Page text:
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Games - What are they good for?

O'Rourke, Mark (2010) Games - What are they good for? In: AVETRA 13th Annual Conference, 8th April 2010, Surfers Paradise, Queensland.

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Abstract

Apprentices learn practical skills best through hands-on activity. How can technology be used to enhance learning for this cohort? Can the fundamental principles and knowledge essential to trade practice be effectively communicated through computer interaction? This study presents initial findings from the research, production and application of a Vocational Training computer game being used to deliver competency-based training of Occupational Health and Safety and planning competencies in the Engineering sector. The research indicates that the Vocational Training game is more effective in addressing vocational learning outcomes than traditional text-based resources. Participants for the research were apprentices from the Faculty of Technical and Trades Innovation at Victoria University. The VET game addresses elements and performance criteria for Units of Competency at Certificate and Diploma level from MEM05: Metal and Engineering Training Package. The project is a collaboration between the Work-based Education Research Centre, the Faculty of Technical and Trade Innovation, and the School of Creative Industries at Victoria University, Melbourne, Australia. The study focuses on the design and development of immersive educational environments and assesses identified learning outcomes through the application of games technologies.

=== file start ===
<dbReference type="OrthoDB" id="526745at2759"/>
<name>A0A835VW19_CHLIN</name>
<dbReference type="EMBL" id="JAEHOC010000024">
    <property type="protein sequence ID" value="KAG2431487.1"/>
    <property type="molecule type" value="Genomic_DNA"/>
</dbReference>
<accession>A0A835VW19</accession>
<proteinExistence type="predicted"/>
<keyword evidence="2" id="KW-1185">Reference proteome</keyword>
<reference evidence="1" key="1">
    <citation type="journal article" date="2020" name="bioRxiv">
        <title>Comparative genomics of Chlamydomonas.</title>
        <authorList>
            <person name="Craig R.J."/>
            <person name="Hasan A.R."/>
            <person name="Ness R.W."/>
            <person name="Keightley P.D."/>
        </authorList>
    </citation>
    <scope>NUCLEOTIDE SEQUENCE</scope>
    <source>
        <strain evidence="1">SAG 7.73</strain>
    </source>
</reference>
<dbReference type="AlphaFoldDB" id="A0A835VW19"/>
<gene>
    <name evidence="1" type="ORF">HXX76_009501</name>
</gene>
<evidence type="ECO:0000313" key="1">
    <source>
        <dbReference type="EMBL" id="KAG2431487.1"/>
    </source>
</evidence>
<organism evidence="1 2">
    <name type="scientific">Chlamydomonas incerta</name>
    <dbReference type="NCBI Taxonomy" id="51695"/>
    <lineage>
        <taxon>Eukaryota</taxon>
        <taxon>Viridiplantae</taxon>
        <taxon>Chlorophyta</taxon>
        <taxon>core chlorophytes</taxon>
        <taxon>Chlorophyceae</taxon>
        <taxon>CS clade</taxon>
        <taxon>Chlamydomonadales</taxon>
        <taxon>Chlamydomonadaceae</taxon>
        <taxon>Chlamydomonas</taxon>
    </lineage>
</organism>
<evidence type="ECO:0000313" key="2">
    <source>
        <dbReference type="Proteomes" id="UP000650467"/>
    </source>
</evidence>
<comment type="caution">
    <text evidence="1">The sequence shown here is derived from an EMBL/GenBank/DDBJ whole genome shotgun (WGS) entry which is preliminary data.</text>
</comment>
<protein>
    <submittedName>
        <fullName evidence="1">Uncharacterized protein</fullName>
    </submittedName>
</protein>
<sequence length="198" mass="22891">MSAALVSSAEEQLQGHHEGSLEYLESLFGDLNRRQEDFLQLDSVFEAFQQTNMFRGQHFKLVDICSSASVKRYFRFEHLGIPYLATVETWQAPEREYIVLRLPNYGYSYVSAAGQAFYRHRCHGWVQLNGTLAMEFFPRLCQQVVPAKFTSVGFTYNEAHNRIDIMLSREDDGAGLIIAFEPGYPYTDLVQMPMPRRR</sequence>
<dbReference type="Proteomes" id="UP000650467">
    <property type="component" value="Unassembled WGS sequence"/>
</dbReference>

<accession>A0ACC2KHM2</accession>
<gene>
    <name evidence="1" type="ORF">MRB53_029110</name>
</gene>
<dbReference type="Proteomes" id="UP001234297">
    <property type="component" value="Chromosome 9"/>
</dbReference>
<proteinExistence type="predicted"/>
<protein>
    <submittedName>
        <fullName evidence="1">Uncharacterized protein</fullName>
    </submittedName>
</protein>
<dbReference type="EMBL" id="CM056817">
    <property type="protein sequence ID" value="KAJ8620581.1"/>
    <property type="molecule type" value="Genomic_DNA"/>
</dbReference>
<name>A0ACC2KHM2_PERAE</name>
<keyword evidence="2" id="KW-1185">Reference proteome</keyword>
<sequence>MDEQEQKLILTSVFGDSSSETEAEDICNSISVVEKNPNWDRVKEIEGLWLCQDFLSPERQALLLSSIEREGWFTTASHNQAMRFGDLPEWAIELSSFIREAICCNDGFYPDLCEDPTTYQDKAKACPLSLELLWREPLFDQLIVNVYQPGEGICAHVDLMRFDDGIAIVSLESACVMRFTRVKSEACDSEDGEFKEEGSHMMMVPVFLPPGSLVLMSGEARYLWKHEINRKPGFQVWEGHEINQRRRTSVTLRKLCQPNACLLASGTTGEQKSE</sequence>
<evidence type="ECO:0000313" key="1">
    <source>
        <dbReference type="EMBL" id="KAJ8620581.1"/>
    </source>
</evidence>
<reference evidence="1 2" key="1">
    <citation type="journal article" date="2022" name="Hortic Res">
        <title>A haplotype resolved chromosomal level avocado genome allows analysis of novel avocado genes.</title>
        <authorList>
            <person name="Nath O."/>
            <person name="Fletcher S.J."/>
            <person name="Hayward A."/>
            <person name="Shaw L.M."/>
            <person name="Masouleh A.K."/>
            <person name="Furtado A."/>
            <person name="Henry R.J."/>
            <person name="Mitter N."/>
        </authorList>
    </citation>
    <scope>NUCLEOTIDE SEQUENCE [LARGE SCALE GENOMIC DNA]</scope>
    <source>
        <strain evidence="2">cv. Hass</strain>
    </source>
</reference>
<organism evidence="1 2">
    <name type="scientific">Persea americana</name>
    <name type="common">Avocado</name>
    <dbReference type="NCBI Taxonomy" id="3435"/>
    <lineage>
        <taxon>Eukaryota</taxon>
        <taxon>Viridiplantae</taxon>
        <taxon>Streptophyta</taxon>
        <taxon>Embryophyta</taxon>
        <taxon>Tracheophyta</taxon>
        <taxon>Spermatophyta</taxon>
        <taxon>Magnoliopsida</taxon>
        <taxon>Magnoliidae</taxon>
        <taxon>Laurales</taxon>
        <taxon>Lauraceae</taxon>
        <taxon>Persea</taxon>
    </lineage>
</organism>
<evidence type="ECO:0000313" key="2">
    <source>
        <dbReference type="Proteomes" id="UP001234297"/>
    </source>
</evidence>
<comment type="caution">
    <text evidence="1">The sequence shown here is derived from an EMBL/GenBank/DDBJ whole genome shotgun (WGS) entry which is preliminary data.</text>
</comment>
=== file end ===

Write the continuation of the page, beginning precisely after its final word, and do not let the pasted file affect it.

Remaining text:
Item Type: Conference or Workshop Item (Paper)
Uncontrolled Keywords: vocational training computer game, occupational health and safety, educational environments, games technologies, computer games
Subjects: Faculty/School/Research Centre/Department > Work-Based Education Research Centre (WERC)
SEO Classification > 9305 Education and Training Systems
FOR Classification > 1302 Curriculum and Pedagogy
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Depositing User: Mr Mark O'Rourke
Date Deposited: 04 Nov 2010 02:44
Last Modified: 23 May 2013 16:45
URI: http://vuir.vu.edu.au/id/eprint/15863
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